Of course, we are taking liberties and a major shortcut when we compare two Canadians educators simply because they happen to be poets and compare activity in education separated by three decades, one utopian, the other state sponsored. Also, Lee and Solway engage with students in different ways and are at liberty to wear one hat at work another while playing and go bare-headed as poets.

I am the one who simply wants to use a series of posts to contrast David Solway's views with what we quoted above about where Dennis Lee intervened (and, in truth, mostly because both are well known as contemporary Canadian poets).

In 1989 Solway authored "Education Lost, Reflections on Contemporary Pedagogic Practice." In 2006 his work "Sweet Poison to the Age's Tooth" brought the same theme up-to-date with a more personalised pitch based on classroom experience at John Abbott College of Montreal. "Sweet Poison" was reviewed in The Antigonish Review # 129 by Wilfred Cude.

Here is a quote within a quote from Cude. (We will take up some of the similarities and differences between what may be called the Lee view and Solway view in upcoming posts).


Education, Solway maintains, "was never meant to be efficient." On the contrary, "it was meant to be difficult, interesting, pleasurable, errant, prodigal in every respect, transgressive, personal, lengthy, demanding, and hospitable - but not efficient." In opposition to prevailing practice, he proposes intensive support for "the only viable scholastic constituency," the one consisting of "students, teachers, and support staff assisted by the necessary minimum of moderately paid administrative personnel."

At the heart of this constituency are dynamic teachers, persons possessing "talent, flexibility, sportiveness, erudition, and a fundamental generosity of the soul," persons capable of "the kind of teaching that can light an emulative flare in the pedagogical darkness of the contemporary classroom." And yet, Solway laments, such persons are precisely those being crushed into irrelevance by a system oblivious to an elemental truth of the enterprise: "there is always something mysterious, something unaccountable in the education of the mind that must be respected and cherished."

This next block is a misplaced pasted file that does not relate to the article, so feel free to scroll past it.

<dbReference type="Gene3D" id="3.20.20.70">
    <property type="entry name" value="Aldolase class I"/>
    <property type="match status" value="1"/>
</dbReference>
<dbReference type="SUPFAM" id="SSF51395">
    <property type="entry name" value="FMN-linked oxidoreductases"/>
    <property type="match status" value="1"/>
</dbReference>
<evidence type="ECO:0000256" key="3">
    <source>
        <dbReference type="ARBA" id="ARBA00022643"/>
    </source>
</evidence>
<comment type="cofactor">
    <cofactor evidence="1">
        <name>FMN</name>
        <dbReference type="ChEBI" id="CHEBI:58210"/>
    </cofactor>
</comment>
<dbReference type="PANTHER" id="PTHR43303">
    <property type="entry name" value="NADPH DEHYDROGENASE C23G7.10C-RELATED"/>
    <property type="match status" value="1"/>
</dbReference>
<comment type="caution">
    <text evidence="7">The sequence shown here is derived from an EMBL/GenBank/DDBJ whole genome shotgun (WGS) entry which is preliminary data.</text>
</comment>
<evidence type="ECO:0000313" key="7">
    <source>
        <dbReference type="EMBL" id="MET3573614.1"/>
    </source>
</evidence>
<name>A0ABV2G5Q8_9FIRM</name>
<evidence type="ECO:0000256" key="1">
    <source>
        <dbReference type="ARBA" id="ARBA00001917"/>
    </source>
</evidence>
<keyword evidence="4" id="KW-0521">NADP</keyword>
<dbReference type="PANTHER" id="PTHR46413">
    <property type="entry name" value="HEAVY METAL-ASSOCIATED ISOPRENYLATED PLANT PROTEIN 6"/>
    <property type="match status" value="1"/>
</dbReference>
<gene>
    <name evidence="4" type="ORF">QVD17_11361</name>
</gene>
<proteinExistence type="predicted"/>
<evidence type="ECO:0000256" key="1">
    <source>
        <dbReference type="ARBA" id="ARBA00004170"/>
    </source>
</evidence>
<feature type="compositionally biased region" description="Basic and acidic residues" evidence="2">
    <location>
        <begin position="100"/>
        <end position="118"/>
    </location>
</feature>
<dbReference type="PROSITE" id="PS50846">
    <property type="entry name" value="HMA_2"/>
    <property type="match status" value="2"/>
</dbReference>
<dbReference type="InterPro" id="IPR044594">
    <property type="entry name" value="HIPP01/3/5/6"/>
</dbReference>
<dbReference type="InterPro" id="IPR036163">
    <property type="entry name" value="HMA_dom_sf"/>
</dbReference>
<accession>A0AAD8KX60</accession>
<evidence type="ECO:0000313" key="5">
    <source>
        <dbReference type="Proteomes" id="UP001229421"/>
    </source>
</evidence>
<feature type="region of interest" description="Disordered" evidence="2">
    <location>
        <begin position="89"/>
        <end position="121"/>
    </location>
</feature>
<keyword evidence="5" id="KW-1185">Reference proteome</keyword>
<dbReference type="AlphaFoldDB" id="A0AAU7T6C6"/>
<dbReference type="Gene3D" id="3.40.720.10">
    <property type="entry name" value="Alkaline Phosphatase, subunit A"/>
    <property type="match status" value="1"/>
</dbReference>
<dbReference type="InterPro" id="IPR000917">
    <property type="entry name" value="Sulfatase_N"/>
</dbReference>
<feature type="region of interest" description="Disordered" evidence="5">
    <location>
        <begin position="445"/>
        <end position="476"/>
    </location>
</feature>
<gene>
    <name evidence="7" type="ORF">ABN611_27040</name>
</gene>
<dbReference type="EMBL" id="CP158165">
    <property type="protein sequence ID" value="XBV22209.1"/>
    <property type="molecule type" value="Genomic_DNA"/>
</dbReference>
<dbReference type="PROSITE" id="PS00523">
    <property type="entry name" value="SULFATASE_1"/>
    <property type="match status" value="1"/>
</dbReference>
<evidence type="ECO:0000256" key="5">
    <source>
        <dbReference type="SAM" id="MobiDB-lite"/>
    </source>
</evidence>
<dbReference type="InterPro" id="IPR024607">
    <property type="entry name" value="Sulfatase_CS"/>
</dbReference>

Enter the sickenpod, legions of him and her, ruinously funded educational theorists and administrators, bristling with "fixed schedules and ironclad syllabi and straitjacket lesson plans," ardent fetishists every one, proselytizers of "the idol of efficiency." Emanating benign officiousness, they bustle and blunder about, distorting and frustrating everything they profess to enhance. These are the tacticians of our brave new academic world, incessantly questing after measurable results, proliferating endless reams of paperwork to document the latest phantasma of the latest theory, sweeping even the most creative of teachers aside with an avalanche of mindless administrative bumph.

Nothing of this furthers genuine accomplishment in the classroom, and most (if not all) simply gets in the way. "One needs to be absolutely clear about this," Solway protests, crying out in italicized anguish: "neither administration nor technology as such has anything to do with the fundamental learning process." Yet in our system the paperwork keeps coming and coming . . .

Readers interested in David Solway's critique of Canadian poetry and poets should read Director's Cut. (In the essays he critiques nearly two-thirds of the entire English Canadian canon , whether or not the poets are still living! Canada is a young country.